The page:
When the regular school year is over, many students and faculty disappear for family vacations or individual travel dreams. Some work summer jobs away from school, often outdoors, and return looking tan, fit, and refreshed. Still others appear for a few hours or so at school for summer sessions and then leave for the rest of the day.
I have always found that hanging around less a few times a year at work is better for everyone, especially in small learning communities where the intensity during the traditional academic year can be like training for a marathon week after week with the same people. All distance runners I’ve known take precautions for overtraining. Many are wise to savor the camaraderie of running together but also appreciate a few miles just on their own (while grateful for the distances they’ve reached with friends).
Which is my segue into my Father’s Day weekend post!
As many followers of this blog know, I’m an administrator (or facilitator of philanthropy as I like to be called!) at a small, wonderful school in Hawaii. I’m also a marathoner, a father of a young child and a poet.
We’ve now crossed the halfway mark in June. And I’m feeling it! The miles that I start to log in usually start the second or third week in July when I’m working to prepare for the new school year are really catching up with me now, some 11 months later. And I still need a strong finish for the two weeks left in the current fiscal year!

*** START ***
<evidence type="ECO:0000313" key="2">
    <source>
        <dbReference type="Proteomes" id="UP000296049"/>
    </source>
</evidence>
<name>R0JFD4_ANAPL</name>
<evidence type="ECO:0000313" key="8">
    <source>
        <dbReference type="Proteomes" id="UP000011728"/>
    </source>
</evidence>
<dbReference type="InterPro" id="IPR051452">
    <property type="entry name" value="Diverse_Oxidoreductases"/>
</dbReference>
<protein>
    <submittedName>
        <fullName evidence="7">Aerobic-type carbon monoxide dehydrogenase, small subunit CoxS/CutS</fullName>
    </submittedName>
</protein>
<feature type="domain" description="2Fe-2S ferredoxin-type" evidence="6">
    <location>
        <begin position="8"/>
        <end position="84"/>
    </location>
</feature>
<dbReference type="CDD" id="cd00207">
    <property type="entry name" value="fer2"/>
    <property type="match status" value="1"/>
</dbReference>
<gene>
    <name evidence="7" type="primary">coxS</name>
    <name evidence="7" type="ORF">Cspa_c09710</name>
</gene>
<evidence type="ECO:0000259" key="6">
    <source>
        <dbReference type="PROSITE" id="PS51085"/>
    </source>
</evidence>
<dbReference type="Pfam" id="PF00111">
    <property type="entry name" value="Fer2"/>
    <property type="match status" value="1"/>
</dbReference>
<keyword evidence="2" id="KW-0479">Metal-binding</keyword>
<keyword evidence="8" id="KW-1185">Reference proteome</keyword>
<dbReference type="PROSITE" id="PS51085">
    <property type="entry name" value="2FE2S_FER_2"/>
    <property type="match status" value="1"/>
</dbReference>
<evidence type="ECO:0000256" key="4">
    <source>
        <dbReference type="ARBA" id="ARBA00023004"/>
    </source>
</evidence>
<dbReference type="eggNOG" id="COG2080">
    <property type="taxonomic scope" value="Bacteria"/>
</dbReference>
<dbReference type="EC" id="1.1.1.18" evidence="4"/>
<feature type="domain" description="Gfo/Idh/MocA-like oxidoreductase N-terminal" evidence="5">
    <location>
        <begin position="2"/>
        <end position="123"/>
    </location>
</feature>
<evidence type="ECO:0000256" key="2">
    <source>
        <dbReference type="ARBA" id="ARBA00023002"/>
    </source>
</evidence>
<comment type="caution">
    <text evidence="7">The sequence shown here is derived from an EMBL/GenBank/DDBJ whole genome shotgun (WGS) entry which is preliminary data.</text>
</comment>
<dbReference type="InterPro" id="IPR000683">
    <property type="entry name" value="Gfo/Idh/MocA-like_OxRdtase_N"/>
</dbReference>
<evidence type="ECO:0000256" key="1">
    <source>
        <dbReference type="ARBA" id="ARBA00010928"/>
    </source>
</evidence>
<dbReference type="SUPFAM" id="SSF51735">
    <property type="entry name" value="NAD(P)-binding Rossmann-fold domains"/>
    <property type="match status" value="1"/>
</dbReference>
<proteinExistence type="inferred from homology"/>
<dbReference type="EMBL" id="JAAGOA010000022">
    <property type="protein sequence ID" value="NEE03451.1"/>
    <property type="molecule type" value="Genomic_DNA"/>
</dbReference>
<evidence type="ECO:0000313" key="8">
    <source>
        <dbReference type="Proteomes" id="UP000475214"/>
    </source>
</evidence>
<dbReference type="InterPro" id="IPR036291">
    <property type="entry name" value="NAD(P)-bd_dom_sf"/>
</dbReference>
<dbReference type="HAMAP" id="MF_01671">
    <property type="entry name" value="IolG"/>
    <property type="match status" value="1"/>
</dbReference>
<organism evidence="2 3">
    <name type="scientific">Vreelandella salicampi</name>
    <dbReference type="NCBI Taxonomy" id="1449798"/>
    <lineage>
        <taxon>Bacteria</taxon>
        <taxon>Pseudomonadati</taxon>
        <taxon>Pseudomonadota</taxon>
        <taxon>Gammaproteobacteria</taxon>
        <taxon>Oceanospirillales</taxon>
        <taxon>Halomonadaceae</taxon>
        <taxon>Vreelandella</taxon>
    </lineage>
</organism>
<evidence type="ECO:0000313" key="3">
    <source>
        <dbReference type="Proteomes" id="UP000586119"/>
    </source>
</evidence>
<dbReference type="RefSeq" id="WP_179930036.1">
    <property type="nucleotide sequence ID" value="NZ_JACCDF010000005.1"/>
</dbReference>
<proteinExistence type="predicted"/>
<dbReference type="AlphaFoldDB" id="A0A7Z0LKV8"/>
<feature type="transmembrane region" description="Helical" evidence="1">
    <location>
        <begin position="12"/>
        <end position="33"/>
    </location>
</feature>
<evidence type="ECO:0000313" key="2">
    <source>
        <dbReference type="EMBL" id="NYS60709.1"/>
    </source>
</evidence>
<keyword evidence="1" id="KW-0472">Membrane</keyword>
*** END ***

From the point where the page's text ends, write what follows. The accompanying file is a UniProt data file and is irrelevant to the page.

But I’ve been a facilitator of philanthropy in small learning communities for 22 years now. And I’m training for my 22nd marathon. In fact, in a few hours, I will start my long run of 20 miles before I start to taper down for my event in July.
So after this weekend I will be in taper mode — officially tapering off at work for a few weeks and running fewer miles to save my legs!
I’m not a great traveler, but fortunately I live in Hawaii in my family so I’m not yearning to find a dream destination. I’m already living in the most beautiful place on earth!
Instead, I’m celebrating after my training today with a new haircut, by savoring Father’s Day weekend with my husband and our daughter, and gradually becoming a bit more scarce at work for the rest of June and early July.
And not only saving my legs, but saving myself from burnout.
With or without a new haircut, I want for my sake and my colleagues’ sake to make myself a bit scarce during the one time of year when I can, to show my face a little less, to enjoy hours of Quaker silence before all the noise returns.
Why? So that I can stay in good shape for many, many more marathons — both the actual and metaphorical distances in life that I would miss terribly if they weren’t part of my life.